U.S. Patent Office Rules ‘Redskins’ Name Disparaging, Cancels Trademarks
LANHAM, Md. (CBSDC/AP) — The United States Trademark Trial and Appeal Board canceled six federal trademarks held by the Washington Redskins involving the team’s name in a landmark ruling issued Wednesday morning.
The 2-1 ruling comes after a campaign to change the name gained momentum over the past year.
The board wrote the following in its opinion: “We decide, based on the evidence properly before us, that these registrations must be cancelled because they were disparaging to Native Americans at the respective times they were registered.”
The cancellations are pending and the Redskins plan to appeal the decision. The ruling does not require the team change its name, but it does make it increasingly difficult enforce any trademark infringement claims against others printing the name on sweatshirts, apparel, or other team material.
“The team will certainly take the position that they still have protectable trademarks,” said Jesse Witten, the lead attorney representing a group of five Native Americans that filed the claim.
The case involves six registered trademarks that involve the use of the word Redskins, but it does not apply to the team’s logo.
“We’ve seen this story before,” Bob Raskopf, trademark attorney for the Redskins said. “And just like last time, today’s ruling will have no effect at all on the team’s ownership of and right to use the Redskins name and logo.”
Witten is confident that the decision will be upheld on appeal.
“It was a careful decision. The Trademark Trial and Appeal Board wrote a very careful and thoughtful decision. There really can’t be any serious dispute that this is a disparaging term,” said Witten.
However, Raskopf disagrees because the same evidence presented in an earlier ruling favorable to the team was again used in the latest litigation.
“We are confident we will prevail once again, and that the Trademark Trial and Appeal Board’s divided ruling will be overturned on appeal,” Raskopf said. “This case is no different than an earlier case, where the Board cancelled the Redskins’ trademark registrations, and where a federal district court disagreed and reversed the Board.”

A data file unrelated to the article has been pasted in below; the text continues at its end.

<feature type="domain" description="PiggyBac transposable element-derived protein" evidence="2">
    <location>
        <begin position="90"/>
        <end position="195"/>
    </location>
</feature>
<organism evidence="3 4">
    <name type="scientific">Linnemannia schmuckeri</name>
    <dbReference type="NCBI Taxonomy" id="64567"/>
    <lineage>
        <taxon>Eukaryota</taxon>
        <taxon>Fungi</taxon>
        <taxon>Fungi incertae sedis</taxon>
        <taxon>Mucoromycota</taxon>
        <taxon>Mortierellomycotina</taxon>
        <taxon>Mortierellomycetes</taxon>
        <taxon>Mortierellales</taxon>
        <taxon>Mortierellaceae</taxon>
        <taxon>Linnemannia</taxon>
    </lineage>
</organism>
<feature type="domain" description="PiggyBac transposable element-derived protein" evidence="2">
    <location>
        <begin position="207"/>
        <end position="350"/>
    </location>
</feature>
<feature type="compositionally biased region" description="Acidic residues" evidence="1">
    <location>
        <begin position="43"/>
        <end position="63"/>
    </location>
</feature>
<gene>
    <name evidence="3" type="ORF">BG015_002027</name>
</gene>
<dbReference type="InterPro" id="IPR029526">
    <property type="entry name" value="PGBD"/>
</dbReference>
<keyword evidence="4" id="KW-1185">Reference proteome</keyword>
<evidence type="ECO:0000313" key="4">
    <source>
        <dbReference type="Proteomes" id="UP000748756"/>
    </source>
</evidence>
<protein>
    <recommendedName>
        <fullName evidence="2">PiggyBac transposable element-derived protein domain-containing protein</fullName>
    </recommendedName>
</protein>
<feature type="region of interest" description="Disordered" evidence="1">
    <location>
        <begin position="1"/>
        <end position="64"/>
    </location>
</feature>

The NFL has deferred requests for comment to Raskopf’s statement on behalf of the team.
Redskins owner Dan Snyder has refused to change the team’s name, citing tradition, but there has been growing pressure including statements in recent months from President Barack Obama, lawmakers of both parties and civil rights groups.
“Any name change is going to come because of all the popular attention and concern and pressure that the public is going to bring to bear on this,” said Witten. “I think that the tide has really turned and there is a widespread recognition right now that the team name really is not appropriate. It is an artifact from a much earlier era and it really needs to change.”
He noted that his clients, including Amanda Blackhorse, are “extremely elated” by the ruling.
The decision by the Trademark Trial and Appeal Board is similar to one it issued in 1999. That ruling was overturned in 2003 in large part on a technicality because the courts decided that the plaintiffs were too old.
The new case was launched in 2006 by a younger group of Native Americans. A hearing was held in March 2013.
“The Trademark Trial and Appeal Board agreed with our clients that the team’s name and trademarks disparage Native Americans. The Board ruled that the Trademark Office should never have registered these trademarks in the first place,” said Witten. “We presented a wide variety of evidence – including dictionary definitions and other reference works, newspaper clippings, movie clips, scholarly articles, expert linguist testimony, and evidence of the historic opposition by Native American groups – to demonstrate that the word ‘redskin’ is an ethnic slur. This victory was a long time coming and reflects the hard work of many attorneys at our firm.”